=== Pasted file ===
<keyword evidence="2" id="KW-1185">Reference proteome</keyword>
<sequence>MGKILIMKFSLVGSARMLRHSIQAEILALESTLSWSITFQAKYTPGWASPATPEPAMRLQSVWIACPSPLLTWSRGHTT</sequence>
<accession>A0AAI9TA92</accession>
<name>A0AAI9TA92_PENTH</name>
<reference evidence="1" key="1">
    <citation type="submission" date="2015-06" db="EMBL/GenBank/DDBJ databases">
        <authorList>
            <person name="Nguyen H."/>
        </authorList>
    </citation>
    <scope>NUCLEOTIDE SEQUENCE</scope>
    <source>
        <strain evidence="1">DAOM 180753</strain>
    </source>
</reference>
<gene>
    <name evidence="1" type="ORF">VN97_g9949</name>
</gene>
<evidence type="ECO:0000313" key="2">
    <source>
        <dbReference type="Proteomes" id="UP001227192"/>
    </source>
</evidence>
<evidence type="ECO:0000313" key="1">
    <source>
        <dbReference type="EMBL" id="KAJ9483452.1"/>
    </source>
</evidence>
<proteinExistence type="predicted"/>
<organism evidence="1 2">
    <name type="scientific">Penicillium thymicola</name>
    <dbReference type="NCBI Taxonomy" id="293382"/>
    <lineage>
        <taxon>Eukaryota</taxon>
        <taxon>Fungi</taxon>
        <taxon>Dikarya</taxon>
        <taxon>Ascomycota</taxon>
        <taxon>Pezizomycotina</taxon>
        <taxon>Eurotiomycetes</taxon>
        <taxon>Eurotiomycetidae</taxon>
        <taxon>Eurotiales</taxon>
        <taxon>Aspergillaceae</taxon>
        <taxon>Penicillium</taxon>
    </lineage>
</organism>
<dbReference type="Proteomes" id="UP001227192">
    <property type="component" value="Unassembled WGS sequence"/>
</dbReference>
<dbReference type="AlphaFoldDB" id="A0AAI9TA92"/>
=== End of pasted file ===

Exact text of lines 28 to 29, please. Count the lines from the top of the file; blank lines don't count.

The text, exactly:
</evidence>
<proteinExistence type="predicted"/>